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SMART on FHIR and EHR-to-EDC Integration

Posted by Kim Rejndrup on Feb 9, 2018 11:00:00 AM

Not long ago, clinical trials involved 100% onsite monitoring in an effort to ensure high data quality. But how effective and efficient was that process? Several analyses have shown that only 1-2% of data is corrected as a result of source data verification (SDV). Therefore, the concept of risk-based monitoring (RBM) was born. The goal was to complete a more targeted monitoring (<100% SDV) without compromising patient safety or data quality.

However, even though RBM can dramatically reduce the level of SDV, it would be beneficial to explore other ways to reduce costs. By examining why SDV has to be done in the first place, the answer is quite simple: SDV has to be done because electronic data capture (EDC) systems are usually not the source system for the data. In reality, the majority of data is collected in other systems and re-typed into an EDC system.

This reality yields other pertinent questions: Can the EDC system be the source system, or can the EDC system receive direct data feeds from the source system? To answer those questions, eSource regulations provide a good starting point.

eSource Regulations

The eSource regulations state: 

“Capturing source data electronically and transmitting it to the eCRF should:
  • Eliminate unnecessary duplication of data.
  • Reduce the possibility for transcription errors.
  • Encourage entering source data during a subject’s visit, where appropriate.
  • Eliminate transcription of source data prior to entry into an eCRF.
  • Facilitate remote monitoring of data.
  • Promote real-time access for data review.
  • Facilitate the collection of accurate and complete data.”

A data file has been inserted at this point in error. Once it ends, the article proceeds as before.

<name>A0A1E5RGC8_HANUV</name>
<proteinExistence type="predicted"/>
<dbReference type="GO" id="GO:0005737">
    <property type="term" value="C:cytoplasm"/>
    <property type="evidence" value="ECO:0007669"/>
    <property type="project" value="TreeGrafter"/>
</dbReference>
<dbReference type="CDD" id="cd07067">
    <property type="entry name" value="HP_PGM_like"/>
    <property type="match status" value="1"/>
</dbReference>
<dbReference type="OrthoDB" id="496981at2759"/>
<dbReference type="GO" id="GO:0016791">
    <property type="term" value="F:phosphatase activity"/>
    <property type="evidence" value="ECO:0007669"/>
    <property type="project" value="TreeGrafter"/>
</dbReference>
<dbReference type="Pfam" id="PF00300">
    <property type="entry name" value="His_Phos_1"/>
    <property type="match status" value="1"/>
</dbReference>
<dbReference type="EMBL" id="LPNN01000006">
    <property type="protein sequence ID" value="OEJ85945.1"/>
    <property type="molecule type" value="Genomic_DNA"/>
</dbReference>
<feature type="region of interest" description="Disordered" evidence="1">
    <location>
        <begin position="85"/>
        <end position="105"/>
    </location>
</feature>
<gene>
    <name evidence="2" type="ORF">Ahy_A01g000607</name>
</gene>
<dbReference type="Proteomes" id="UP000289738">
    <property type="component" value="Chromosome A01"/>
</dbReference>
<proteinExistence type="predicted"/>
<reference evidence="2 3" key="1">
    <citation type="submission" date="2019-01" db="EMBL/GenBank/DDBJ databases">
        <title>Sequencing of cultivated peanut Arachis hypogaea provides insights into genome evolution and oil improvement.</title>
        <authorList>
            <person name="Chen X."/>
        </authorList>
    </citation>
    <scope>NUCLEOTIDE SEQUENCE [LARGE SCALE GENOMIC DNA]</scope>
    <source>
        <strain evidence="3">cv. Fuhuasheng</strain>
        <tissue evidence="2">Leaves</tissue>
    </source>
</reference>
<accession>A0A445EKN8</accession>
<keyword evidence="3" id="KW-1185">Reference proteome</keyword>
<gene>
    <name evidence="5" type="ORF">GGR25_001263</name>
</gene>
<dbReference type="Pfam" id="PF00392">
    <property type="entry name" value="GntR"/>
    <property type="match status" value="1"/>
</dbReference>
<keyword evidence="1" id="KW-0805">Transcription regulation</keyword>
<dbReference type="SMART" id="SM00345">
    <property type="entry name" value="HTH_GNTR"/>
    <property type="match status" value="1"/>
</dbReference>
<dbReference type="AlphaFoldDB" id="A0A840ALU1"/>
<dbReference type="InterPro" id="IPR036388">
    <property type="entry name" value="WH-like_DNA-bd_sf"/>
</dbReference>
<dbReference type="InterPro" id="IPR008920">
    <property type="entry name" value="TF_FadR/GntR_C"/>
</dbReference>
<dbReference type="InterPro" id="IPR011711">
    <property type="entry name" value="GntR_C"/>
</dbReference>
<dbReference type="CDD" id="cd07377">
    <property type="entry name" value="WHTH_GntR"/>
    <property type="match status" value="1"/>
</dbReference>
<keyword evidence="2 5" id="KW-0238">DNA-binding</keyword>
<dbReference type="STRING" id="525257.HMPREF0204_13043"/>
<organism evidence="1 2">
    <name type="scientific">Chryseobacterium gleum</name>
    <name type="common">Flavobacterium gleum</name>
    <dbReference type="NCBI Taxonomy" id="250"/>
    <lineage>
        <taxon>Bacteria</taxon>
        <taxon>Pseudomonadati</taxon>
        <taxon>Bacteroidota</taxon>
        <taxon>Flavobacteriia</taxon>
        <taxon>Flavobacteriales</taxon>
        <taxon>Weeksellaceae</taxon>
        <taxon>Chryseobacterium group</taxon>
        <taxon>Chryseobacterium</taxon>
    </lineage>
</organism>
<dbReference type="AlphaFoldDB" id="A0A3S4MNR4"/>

This means that if data is delivered in an electronic form from a source system into an EDC system, there is a very high probability that the data is correct. Therefore, it should be possible to either reduce monitoring costs through remote monitoring or eliminate the SDV requirement altogether by introducing an automated reconciliation process.  Under the above assumption, it would be relevant to look at where the data is coming from in the first place, one of which is an electronic health record (EHR) system. 


In my opinion, if the requirement is to get data from an EHR system into an EDC system, the best place to start is SMART on FHIR (Fast Healthcare Interoperability Resources.) SMART stands for: Substitutable Medical Apps, Reusable Technology. “SMART Health IT is an open, standards based technology platform that enables innovators to create apps that seamlessly and securely run across the healthcare system,” according to the creators.It is a fairly new standard, but it has more momentum than any alternative. SMART on FHIR allows adding an application into the EHR system. Here’s the scenario: Imagine that the application is connecting to an EDC system, so after the data is entered into the EHR system, the SMART application is launched and selected EHR data is copied directly into the EDC system in an unaltered state.

SMART EDC app Considerations

Since the EHR system will typically contain a lot more information about the patient than required for the corresponding subject in the clinical trial, the SMART application must allow the user to select the relevant data. The user would also have to select a section in which to place the data, which would typically be in a “visit,” as well as potentially add supplementary data. The EDC system would be the eSource for that additional data. Since the data later could be changed in the EHR system, a reconciliation process should be in place to capture such an occurrence.In conclusion, I am convinced that a significant reduction in a clinical trial’s SDV cost is going to come from EHR data feeds. The regulations and SMART on FHIR are supporting this option, if the right technical solution is provided. 

About the Author

Kim Rejndrup recently joined OmniComm as senikim headshot.pngor vice president-Product Development. Mr. Rejndrup spent nearly 20 years at Oracle Corporation, where he was a vice president of development for many clinical research applications, including systems for electronic data capture (EDC), clinical trials management, data management, medical coding and data warehousing. His experience will drive OmniComm’s products to new levels of innovation.  

Tags: EDC software, investigator sites